Heather DeWild Murder: Where is Dan DeWild Now? – The murder of Heather DeWild in July 2003 in Edgewater, Colorado, is the subject of Investigation Discovery’s episode “Til Death Do Us Part: Blood is Thicker Than Water.” The episode focuses on the complicated investigation procedure that assisted in identifying the offenders and the drawn-out legal process that followed before justice was rendered. We’ve got your back if you’re curious about who the culprits are and where they are right now. So let’s get started, shall we?
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Heather DeWild’s Cause of Death
David “Dave” Springer, a retired Denver police officer, and Carole Springer welcomed Heather Jean Springer DeWild into the world on April 21, 1973. She was kind and caring and had two sisters, Rebecca and Jennifer. Hannah and Jacob were born into the marriage between her and Daniel “Dan” Donald DeWild. In contrast, by 2003, their marriage had soured, and she desired a divorce. On July 22, Dan made one more attempt to save their relationship by sending flowers to her parent’s house in Arvada, Colorado, but Heather, then 20 years old, rejected him.
On July 24, 2003, Heather had to go to Edgewater, Colorado, home of her soon-to-be ex-husband, to sign a check and pick up the health insurance cards. She decided to go over and take the kids with her against her mother’s cautions to avoid any incident. Carole called Dan to inquire about her daughter, but she did not call back. Dan informed her that she had left the kids with him and gone shopping.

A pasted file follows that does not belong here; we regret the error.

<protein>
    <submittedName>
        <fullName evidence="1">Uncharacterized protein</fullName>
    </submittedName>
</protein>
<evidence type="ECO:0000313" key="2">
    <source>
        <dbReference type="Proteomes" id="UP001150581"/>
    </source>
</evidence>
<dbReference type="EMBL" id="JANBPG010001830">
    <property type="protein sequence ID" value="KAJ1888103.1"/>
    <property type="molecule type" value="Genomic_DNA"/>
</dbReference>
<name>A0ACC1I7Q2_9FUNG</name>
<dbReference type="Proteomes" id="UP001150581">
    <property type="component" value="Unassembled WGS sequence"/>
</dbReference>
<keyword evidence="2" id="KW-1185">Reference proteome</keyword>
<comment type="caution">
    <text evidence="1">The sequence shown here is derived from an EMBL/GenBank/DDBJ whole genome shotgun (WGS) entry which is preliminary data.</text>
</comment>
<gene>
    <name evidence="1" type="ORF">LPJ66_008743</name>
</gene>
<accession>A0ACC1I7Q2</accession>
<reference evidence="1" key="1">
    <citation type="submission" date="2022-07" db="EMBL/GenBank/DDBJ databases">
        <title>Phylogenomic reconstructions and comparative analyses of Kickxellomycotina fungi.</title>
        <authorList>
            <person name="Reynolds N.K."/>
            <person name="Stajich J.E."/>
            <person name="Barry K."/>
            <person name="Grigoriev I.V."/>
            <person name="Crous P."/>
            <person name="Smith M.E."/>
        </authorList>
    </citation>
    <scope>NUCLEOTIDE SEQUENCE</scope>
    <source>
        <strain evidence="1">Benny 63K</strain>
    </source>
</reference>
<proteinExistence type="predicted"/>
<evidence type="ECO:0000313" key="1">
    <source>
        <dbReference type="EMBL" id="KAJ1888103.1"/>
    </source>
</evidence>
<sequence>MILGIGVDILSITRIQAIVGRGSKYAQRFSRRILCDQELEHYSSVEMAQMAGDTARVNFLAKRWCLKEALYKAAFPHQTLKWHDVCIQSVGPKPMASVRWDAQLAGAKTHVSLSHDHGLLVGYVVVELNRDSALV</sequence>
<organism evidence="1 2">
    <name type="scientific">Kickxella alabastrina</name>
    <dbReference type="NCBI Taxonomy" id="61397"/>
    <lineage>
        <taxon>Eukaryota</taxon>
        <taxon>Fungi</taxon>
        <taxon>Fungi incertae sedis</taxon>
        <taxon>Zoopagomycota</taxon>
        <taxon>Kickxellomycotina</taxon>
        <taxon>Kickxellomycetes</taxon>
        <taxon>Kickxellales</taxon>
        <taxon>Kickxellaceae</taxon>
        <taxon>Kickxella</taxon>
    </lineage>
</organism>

As soon as Carole saw something wasn’t right, Heather’s parents knew there was a problem. Heather fiercely protected her kids and would never leave them alone, especially with someone with whom she had previously fought for custody of them. Carole discovered that although her daughter had abandoned all of her cash and credit cards, her automobile had gone missing. Police began looking for Heather after her parents reported her missing and filed a missing person report.
On September 4, 2003, Curtis Johnson, a roadworker, was removing dirt from a canyon road off of U.S. Highway 6 that was traveling in the opposite direction. He came uncovered Heather’s decaying body in a small burial by accident. Her face was taped off, and the body was wrapped in trash bags while still wearing the same clothing that was worn when she was reported missing. The medical examiner could not pinpoint the precise cause of death because of how extensively the body had decayed. However, her skull and face bones were severely shattered, and it was implied that she might have suffocated to death.
Who Killed Heather DeWild and Why?
Before discovering Heather DeWild’s remains, the detectives had started looking into Heather’s husband, Dan, in relation to his missing wife. They also learned that Dan has an identical twin brother named David Norman DeWild, who shared Dan’s home with his ex-girlfriend Mary Roseanne. They started to wonder why David, who was a professional mechanic like his brother, had driven his car 15 miles to be fixed. The detectives believed that they had planned an elaborate plot to eliminate Heather.
The police went to Dan’s house but could not locate any indication of wrongdoing. A skilled cadaver dog discovered a rotting human scent in David’s car when they returned six days later with a search warrant, but all of the evidence had been removed. A day later, David astonished everyone by getting married to Mary. Later, it became clear to the police that it was a rushed decision to keep her from testifying against him in court just in case.